Cialella, Edward Charles. Casino Gambling in New Jersey: A Case Study of Predictions. Ed.D dissertation, Temple University, 1984.
Examines the early outcome of predictions made by proponents and opponents of gambling legalization.

Demaris, Ovid. The Boardwalk Jungle. New York: Bantam, 1986.
Looks at organized crimes attempts to hijack Atlantic Citys nascent casino industry.

Mahon, Gigi. The Company that Bought the Boardwalk: A Reporters Story of How Resorts International Came to Atlantic City. New York: Random House, 1980.
Story of the first casino to open in Atlantic City, with extensive background on efforts to legalize gambling in New Jersey.

Pollock, Michael. Hostage to Fortune: Atlantic City and Casino Gambling. Princeton, NJ: Center for Analysis of Public Issues, 1987.
Overview of the combined impact of casino gambling and organized crime on Atlantic City. City politics and casino management are also examined.

Sternlieb, George and Hughes, James W. The Atlantic City Gamble. A Twentieth Century Fund Report. Cambridge, MA: Harvard University Press, 1983.
Authors present the case that, in the first five years, the social and economic impact of casino gambling failed to live up to its promise.

Teski, Marea, et al. A City Revitalized. The Elderly Lose at Monopoly. Lanham, MD: University Press of America, 1983.
Study of the "social dislocation and personal hardship connected with the revitalization" of Atlantic City following the legalization of casino gambling. Focus is on the city's senior citizens.

Give me a short history of Atlantic City, New Jersey.

When did casino gambling start in Atlantic City?

casino skyline The issue of casino gambling first appeared on a ballot for New Jersey voters on November 5, 1974. This initial referendum was defeated in 19 of New Jersey's 21 counties, with about 60% of votes cast against it. A revised referendum, limiting gambling exclusively to the city limits of Atlantic City, was placed on the ballot November 2, 1976. The second referendum was approved by a slim margin, with approximately 1.5 million voters in favor of it and 1.14 million opposed. Atlantic City's first casino, Resorts International, opened on May 26, 1978.

Read more about the History of Casino Gambling in Atlantic City

Where and when was the first boardwalk constructed?

boadrwalk1 The first boardwalk built in the United States was in Atlantic City, New Jersey in 1870. A petition was presented to City Council on April 25, 1870 for the construction of a footwalk on the beach, and $5,000 in funds was allocated for construction. The footwalk opened to the public on June 26, 1870 and was eight feet wide, one mile long, and stood approximately one foot above the sand. Twenty-five years later Boardwalk was made an official street name in Atlantic City. (As an official street name, Boardwalk is always capitalized when referring to the street in Atlantic City.)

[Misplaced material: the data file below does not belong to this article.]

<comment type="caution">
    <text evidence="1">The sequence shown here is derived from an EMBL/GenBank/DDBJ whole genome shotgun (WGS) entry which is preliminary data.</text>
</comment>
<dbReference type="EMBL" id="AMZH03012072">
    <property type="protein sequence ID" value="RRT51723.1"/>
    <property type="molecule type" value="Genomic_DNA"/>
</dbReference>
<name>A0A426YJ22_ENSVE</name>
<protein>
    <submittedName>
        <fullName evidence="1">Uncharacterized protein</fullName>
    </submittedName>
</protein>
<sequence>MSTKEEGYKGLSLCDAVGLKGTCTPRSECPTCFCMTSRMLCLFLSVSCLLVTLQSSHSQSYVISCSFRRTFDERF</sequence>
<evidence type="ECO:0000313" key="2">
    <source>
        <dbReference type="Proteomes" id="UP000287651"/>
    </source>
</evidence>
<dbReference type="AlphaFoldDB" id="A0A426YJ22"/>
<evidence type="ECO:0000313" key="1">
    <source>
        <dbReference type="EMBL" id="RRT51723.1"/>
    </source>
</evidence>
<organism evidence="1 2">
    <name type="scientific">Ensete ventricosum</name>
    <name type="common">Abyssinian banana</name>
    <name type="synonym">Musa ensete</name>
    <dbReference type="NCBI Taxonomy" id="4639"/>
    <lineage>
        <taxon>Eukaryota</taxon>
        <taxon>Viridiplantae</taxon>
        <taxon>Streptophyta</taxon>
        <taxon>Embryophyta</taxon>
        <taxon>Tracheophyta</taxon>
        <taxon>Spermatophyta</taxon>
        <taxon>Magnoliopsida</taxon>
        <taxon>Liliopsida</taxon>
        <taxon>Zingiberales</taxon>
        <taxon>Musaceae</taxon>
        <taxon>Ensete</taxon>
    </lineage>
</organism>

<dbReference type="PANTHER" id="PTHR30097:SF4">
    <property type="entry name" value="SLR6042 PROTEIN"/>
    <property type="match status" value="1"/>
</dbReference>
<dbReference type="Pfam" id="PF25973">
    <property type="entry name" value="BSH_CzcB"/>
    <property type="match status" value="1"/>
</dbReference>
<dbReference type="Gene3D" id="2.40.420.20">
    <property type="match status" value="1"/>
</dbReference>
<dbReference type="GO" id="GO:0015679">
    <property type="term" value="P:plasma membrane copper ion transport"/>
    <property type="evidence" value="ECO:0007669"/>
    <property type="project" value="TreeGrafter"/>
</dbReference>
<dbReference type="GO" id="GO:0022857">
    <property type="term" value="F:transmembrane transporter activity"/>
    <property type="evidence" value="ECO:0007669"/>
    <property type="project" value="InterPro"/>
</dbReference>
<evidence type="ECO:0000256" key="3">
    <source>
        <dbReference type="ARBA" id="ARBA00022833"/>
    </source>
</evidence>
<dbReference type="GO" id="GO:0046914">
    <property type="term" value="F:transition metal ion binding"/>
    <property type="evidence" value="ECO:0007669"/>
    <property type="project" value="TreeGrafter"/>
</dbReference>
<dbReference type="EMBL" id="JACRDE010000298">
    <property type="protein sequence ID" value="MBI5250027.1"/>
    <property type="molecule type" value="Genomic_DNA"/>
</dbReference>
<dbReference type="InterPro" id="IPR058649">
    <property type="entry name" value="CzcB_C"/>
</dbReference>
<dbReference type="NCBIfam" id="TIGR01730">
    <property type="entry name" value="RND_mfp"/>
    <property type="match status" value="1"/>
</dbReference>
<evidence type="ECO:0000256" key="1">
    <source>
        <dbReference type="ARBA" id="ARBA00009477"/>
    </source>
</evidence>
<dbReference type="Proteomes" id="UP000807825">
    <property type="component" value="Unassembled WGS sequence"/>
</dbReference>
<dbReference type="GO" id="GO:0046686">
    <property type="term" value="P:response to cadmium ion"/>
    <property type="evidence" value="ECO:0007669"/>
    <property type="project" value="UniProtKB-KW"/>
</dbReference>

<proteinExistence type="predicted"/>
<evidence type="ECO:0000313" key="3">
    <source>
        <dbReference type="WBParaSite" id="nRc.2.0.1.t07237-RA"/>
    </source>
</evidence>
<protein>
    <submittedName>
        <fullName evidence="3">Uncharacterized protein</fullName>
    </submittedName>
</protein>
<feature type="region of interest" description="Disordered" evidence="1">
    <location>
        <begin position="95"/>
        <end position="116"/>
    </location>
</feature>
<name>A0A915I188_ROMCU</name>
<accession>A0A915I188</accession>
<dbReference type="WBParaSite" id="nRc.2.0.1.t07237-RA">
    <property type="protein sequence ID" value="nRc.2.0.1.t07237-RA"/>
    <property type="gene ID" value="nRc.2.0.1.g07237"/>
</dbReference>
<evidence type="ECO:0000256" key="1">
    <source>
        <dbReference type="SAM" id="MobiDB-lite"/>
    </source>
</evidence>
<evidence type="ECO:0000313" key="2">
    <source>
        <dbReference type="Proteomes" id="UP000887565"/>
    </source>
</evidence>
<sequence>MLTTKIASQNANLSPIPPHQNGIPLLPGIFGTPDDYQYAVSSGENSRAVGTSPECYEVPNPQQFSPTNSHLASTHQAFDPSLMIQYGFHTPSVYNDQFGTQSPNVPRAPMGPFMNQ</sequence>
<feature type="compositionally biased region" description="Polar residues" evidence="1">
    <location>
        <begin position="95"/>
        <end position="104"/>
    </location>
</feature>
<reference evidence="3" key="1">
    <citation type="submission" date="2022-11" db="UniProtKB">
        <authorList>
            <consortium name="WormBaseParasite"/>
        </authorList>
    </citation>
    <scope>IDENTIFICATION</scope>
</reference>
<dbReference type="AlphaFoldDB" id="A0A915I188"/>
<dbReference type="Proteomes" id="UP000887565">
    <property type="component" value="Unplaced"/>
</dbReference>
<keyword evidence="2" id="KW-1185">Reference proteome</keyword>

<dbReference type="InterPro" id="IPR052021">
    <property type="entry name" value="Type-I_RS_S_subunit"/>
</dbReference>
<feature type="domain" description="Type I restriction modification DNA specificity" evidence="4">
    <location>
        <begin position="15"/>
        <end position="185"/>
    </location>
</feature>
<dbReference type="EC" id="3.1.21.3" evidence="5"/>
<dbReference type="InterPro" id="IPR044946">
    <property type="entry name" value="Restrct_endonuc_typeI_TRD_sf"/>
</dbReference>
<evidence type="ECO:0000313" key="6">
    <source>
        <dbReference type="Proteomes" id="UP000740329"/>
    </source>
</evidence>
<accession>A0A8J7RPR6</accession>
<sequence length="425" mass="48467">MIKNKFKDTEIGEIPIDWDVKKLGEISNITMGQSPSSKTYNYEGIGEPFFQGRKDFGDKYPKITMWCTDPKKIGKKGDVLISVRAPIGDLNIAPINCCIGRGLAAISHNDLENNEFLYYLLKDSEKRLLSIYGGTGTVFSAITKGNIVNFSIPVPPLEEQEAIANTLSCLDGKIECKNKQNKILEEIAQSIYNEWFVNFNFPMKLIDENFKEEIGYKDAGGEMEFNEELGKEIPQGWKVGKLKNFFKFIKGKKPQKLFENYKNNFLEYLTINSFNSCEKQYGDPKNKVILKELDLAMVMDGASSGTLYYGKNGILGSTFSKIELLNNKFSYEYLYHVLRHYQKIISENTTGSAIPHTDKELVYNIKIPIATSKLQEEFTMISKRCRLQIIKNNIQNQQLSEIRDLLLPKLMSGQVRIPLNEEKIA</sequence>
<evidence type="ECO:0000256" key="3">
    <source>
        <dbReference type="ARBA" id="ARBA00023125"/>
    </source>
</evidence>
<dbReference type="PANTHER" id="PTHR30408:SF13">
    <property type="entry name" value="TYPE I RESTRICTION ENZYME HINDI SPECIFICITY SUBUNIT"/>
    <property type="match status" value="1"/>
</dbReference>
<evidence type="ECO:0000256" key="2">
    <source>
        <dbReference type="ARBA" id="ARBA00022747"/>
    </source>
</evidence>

The deck of the Atlantic City Boardwalk is made of specially-treated yellow Southern pine with Douglas fir joists. As of 2001, the City Engineer uses Bethabara, a Brazilian wood, to replace damaged planks in the Boardwalk. The herringbone pattern dates from 1916. The Boardwalk’s supports are concrete-encased steel beams. The railings are galvanized aluminum.

Boardwalk from Steel Pier looking East. (1900, H009.Boardwalk004; ACFPL Heston Collection)
The current length of the Atlantic City Boardwalk is a little more than 4 miles. At the widest point, it is 60 feet wide, and it stands 12 feet above sea level. The combined length of the current Atlantic City and Ventnor Boardwalks is approximately 5.75 miles. The historic length of the Boardwalk, before the 1944 hurricane, was about 7 miles and it extended from Atlantic City, through Ventnor and Margate into Longport.

Over the years, the Boardwalk has been reconstructed to provide better access and stability:

  • The 2nd Boardwalk constructed in Atlantic City was opened about June, 1, 1880.
  • The 3rd Boardwalk opened about June 1, 1884.
  • The 4th Boardwalk was dedicated May 10, 1890.
  • The 5th Boardwalk was dedicated July 8, 1896.
Easter Promenade, Atlantic City. (Bef. 1907, H049.917.4985Boa153; ACFPL Heston Collection)

Related Resources in the Heston Collection

Frank Butler. Book of the Boardwalk. Atlantic City, NJ: Haines and Co., 1952.

W. Earle Hawkins. Atlantic City Boardwalk, Relighted. Cleveland, Ohio: Westinghouse Electric Corporation, 1954.

Vicki Gold Levi. Atlantic City, 125 Years of Ocean Madness. New York: C.N. Potter, distributed by Crown Publishing, 1979.

Jim Lilliefors. America's Boardwalks: from Coney Island to California. New Brunswick, NJ: Rutgers University Press, 2006.

William S. Purdie, P.P. "Design Review: the Atlantic City Boardwalk, a photoessay of the Boardwalk." Atlantic County, NJ: Atlantic County Department of Regional Planning and Development, 1987.

James C. Rogers. A Walk By the Sea: the story of the wonderful Atlantic City Boardwalk. [?]: [?], 1926.

Emil R. Salvini. Boardwalk Memories: tales of the Jersey Shore. Guilford, Conn.: Insider's Guide, 2006.

Subject File:
Boardwalk - Centennial, 1970
Boardwalk - Trams

Archival Collections:
ACFPL Collection of Atlantic City Photographs, Boardwalk 90th Anniversary Photo Collection

ACFPL Film Collection

Please see the Heston Collection Indexes at the Reference Desk to locate other photographs and postcards on this subject.